Aluminium production generates one of the most dangerous waste products in the mining industry: red mud. And it's hard to get rid of.
This week's picture was taken in Gardanne, France, at a landfill operated by the Alteo aluminium plant. The soil's reddish color results from a mixture of solid and metallic oxides found in the oozy waste product of the industrial production of aluminium. About 77 million tons of this so-called red mud are produced annually. It is one of the most pressing disposal problems in the mining industry. In most countries where red mud is produced, it is pumped into holding ponds. Farming or construction can no longer take place on the land, once it's used for red mud, even after the mud is dry.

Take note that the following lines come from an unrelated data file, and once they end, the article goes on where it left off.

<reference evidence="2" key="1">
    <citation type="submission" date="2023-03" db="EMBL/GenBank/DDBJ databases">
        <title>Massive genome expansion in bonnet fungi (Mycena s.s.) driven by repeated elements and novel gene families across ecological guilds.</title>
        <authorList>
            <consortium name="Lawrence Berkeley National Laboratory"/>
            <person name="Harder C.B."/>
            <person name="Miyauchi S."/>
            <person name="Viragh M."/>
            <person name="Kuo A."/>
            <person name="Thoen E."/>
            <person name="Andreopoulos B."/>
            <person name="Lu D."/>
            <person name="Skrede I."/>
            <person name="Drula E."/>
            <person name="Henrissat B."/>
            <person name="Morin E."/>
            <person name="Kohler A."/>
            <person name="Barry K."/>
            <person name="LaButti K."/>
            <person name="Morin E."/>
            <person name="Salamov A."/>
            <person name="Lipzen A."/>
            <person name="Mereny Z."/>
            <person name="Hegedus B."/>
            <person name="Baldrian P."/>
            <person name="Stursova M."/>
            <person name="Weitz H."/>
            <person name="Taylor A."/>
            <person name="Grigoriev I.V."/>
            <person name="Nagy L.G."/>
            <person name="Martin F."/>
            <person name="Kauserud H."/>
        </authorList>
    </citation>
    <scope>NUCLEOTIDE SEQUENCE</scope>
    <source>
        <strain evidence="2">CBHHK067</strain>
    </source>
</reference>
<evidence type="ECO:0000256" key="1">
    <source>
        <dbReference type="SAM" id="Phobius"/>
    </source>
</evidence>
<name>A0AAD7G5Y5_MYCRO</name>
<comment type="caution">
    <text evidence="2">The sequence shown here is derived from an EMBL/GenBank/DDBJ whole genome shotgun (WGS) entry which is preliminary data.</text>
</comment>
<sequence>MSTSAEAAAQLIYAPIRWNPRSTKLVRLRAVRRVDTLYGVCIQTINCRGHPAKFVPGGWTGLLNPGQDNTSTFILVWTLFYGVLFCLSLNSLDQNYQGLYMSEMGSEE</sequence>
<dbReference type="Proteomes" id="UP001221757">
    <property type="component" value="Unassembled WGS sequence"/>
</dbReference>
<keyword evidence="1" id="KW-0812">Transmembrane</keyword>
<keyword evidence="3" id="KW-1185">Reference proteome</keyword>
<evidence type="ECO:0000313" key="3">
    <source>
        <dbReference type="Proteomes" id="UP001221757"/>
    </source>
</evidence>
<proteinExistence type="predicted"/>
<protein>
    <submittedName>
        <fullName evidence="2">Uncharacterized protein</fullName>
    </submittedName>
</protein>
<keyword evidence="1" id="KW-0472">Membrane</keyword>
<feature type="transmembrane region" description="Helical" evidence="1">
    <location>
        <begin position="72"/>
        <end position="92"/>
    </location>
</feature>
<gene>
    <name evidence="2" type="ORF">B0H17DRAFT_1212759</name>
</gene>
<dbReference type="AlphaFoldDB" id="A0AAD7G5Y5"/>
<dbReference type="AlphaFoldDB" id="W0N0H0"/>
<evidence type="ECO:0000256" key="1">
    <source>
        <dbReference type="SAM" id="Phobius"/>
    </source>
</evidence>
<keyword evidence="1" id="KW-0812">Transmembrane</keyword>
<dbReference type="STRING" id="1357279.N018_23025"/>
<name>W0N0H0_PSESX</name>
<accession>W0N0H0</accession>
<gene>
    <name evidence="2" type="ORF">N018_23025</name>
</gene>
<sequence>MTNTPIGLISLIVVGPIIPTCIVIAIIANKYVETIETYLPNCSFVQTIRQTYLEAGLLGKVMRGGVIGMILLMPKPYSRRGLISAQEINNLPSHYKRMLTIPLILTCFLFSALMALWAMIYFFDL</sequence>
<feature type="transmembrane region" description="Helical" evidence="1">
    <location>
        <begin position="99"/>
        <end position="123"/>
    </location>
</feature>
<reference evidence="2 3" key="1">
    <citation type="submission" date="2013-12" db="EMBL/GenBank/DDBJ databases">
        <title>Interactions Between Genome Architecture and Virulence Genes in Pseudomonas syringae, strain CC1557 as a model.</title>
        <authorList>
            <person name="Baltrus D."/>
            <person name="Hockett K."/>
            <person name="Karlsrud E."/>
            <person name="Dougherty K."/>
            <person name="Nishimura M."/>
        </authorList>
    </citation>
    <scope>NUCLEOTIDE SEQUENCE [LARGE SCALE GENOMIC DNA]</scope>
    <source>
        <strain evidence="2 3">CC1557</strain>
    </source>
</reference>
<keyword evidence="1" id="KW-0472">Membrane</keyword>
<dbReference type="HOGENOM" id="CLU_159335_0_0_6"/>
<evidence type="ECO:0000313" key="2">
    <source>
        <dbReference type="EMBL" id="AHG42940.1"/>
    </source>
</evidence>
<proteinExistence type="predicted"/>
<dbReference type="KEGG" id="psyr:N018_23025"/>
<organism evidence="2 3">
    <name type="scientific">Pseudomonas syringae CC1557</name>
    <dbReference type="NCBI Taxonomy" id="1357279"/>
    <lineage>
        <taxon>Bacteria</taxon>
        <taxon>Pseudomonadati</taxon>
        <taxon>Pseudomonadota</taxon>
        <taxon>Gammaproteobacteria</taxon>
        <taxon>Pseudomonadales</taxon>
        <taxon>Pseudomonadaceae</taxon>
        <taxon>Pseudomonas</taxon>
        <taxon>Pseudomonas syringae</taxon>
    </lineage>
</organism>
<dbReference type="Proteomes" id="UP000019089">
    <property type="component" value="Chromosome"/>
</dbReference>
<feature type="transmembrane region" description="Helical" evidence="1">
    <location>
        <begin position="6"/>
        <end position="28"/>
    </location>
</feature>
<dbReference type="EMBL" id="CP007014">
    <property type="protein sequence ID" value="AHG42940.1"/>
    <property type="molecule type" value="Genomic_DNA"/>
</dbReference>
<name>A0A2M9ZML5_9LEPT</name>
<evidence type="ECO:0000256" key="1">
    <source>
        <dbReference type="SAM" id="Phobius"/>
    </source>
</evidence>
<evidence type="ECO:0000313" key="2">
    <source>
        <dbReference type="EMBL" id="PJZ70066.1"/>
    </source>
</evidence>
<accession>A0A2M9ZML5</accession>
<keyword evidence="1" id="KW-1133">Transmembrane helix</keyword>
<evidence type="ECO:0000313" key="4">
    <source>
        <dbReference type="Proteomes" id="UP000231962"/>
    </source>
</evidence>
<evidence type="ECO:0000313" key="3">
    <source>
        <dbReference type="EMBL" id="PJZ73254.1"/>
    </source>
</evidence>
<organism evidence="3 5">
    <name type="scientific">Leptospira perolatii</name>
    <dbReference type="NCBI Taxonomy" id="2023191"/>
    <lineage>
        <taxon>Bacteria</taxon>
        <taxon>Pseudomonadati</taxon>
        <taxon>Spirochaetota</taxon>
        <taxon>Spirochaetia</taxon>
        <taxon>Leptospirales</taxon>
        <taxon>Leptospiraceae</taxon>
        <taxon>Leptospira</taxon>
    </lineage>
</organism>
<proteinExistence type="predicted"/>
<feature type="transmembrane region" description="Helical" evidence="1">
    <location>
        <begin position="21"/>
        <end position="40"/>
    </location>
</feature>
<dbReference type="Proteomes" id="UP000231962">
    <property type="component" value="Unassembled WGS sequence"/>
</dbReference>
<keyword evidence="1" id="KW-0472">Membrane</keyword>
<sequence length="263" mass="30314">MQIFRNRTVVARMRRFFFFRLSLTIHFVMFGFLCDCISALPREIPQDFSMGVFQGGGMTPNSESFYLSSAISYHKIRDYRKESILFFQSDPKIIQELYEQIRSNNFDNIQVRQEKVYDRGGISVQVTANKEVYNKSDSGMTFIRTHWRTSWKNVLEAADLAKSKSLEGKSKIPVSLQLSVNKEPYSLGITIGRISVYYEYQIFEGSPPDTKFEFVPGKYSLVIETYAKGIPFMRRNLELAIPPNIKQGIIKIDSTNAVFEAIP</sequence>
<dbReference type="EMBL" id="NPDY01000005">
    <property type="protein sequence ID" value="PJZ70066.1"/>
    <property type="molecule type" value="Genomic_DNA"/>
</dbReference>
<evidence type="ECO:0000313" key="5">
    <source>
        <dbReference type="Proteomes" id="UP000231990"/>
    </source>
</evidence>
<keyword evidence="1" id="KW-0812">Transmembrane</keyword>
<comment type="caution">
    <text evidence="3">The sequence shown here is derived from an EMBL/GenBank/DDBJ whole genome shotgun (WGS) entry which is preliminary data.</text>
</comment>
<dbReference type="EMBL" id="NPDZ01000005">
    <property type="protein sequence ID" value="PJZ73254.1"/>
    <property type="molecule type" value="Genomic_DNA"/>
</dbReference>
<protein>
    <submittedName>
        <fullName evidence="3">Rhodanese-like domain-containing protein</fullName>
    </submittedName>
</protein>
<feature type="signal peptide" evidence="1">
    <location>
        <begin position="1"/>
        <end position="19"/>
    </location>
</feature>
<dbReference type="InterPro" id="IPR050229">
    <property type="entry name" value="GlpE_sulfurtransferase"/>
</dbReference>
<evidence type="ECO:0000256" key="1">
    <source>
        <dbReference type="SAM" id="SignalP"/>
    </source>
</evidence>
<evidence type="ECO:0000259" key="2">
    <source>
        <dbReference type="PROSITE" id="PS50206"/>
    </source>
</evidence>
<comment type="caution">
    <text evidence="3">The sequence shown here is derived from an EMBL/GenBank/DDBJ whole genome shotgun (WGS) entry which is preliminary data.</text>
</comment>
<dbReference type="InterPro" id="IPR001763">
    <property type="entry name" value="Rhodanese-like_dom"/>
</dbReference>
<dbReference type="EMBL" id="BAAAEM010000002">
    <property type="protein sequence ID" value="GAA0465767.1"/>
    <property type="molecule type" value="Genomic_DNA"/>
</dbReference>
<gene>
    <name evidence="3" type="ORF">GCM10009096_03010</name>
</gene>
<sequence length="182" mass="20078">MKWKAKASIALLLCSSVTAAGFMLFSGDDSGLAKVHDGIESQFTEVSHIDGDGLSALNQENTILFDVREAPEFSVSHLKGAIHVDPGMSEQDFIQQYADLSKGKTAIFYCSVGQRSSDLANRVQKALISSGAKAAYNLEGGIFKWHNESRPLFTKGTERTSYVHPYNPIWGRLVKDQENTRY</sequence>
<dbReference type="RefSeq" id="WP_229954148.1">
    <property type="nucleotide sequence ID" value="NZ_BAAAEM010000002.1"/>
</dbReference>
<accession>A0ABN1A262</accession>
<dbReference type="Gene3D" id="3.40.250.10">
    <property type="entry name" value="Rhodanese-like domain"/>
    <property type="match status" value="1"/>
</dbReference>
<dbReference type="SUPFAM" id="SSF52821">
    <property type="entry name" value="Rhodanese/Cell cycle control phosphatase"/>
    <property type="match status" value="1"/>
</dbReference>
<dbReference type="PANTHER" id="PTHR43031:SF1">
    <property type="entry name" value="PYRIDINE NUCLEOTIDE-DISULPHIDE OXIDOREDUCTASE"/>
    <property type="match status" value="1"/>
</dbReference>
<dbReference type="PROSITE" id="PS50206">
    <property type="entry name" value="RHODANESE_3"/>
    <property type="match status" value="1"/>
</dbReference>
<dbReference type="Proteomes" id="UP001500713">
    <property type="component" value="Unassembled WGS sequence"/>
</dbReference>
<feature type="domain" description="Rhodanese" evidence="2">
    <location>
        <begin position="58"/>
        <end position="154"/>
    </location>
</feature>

When in October 2010, approximately one million cubic meters of this mud were accidentally released in Hungary, ten people were killed and all life in a river in the region vanished.
The Alteo plant has been manufacturing aluminium for decades.The company disposes of the waste through a 47-km-long underground and 7-km-long undersea pipeline connecting the Gardanne site to the Cassidaigne submarine canyon. Since 1996, over 20 million tons of this mud have been pumped into a 2400 square kilometer section of the seabed.